September 26, 2013
The case of the 16-year-old Somali boy found hanging in a bathroom on Christmas Island last month has sparked two government inquiries and prompted refugee rights campaigners to try to intervene. Picture: Colin Murty Source: Herald Sun
REFUGEE advocates are pleading with the federal government not to send a mentally ill Somali boy to Nauru or Manus Island, as speculation builds the Coalition may have secretly flown children to foreign detention compounds without parents or guardians.
The case of the 16-year-old Somali boy found hanging in a bathroom on Christmas Island last month has sparked two government inquiries and prompted refugee rights campaigners to try to intervene.
They fear the boy, who spent almost a month in Perth hospitals after he was cut down in a medical emergency on August 25, may be flown offshore as part of the Papua New Guinea Solution, which was started by Kevin Rudd and continued by the Coalition.
He was among a group of unaccompanied minors held in detention on Christmas Island.
Those asylum-seekers are considered especially vulnerable because they came by boat without a parent or guardian.
In legal terms, the Immigration Minister, Scott Morrison, is their guardian.
The policy of both the former Labor government and the Coalition was to send all groups of people offshore, including families and unaccompanied minors, so as not to create an incentive for some people to travel.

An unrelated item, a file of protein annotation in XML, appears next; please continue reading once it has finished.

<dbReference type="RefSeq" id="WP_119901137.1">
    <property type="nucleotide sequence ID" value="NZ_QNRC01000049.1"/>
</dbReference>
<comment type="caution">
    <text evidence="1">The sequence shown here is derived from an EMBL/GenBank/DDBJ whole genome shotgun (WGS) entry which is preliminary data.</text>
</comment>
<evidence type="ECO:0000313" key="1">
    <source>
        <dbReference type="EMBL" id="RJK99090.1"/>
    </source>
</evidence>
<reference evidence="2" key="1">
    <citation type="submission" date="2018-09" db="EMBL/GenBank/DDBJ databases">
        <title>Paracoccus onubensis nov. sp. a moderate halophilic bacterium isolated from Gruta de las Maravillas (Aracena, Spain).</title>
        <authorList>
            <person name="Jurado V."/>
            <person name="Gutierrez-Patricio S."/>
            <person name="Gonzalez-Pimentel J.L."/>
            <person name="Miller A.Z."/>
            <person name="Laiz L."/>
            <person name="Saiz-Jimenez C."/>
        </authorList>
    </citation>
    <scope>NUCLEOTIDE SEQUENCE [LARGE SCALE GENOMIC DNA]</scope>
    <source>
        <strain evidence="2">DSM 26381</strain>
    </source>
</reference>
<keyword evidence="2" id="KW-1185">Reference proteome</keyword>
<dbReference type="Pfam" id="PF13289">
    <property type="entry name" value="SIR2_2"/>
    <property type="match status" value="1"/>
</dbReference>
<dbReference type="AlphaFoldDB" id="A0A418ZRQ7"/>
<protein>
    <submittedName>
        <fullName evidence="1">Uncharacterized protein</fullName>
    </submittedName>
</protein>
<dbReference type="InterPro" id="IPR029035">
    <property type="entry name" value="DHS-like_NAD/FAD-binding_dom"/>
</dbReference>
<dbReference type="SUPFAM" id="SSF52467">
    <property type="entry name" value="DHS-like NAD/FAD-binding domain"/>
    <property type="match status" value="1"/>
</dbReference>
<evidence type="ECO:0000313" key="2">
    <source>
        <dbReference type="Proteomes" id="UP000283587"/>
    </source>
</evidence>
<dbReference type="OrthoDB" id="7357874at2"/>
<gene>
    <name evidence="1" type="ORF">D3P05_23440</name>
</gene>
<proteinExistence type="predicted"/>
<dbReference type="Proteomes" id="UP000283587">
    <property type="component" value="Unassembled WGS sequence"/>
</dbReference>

When the Coalition’s Operation Sovereign Borders began last week, accompanied by a media blackout, no unaccompanied minors had been sent to Nauru or Manus Island.
But yesterday on Nauru, resident Clint Deidenang claimed to have seen what appeared to be unaccompanied minors getting off a plane from Christmas Island and on to a bus for detention.
“There were kids with their parents all together in little groups but there was also teenagers walking alone, one by one,” he said. “They seemed to be unaccompanied minors.”
One refugee advocate told The Australian that unaccompanied minors on Christmas Island were visited on Tuesday night by immigration officials who told them to prepare for transfer to Nauru “within 40 hours”.
Refugee Council of Australia board member Judyth Watson said it was wrong for any immigration minister to be the nominated guardian for unaccompanied minors. “Scott Morrison is the children’s jailer as well as their guardian, it’s a hopeless conflict,” she said.
Dr Watson said the sad story of the troubled Somali boy deeply concerned her.
“He is so vulnerable, he is alone and he needs advocates,” she said.
Mr Morrison’s office did not respond when The Australian asked him to confirm whether the first unaccompanied minors had arrived in Nauru yesterday.
On Christmas Island, administrator Jon Stanhope has praised hospital staff for their actions during the emergency involving the boy and said they saved his life.
The island’s hospital staff frequently treat detainees and, across many years, have dealt with traumatised asylum-seekers.
“As a consequence of this unfortunate event there will, as a matter of routine, be a full inquiry conducted by (the Department of Immigration and Border Protection) and the (Indian Ocean Territories Health Service) into all aspects of the circumstances of the attempted suicide,” Mr Stanhope said in a newsletter.
ADDITIONAL REPORTING: LAUREN WILSON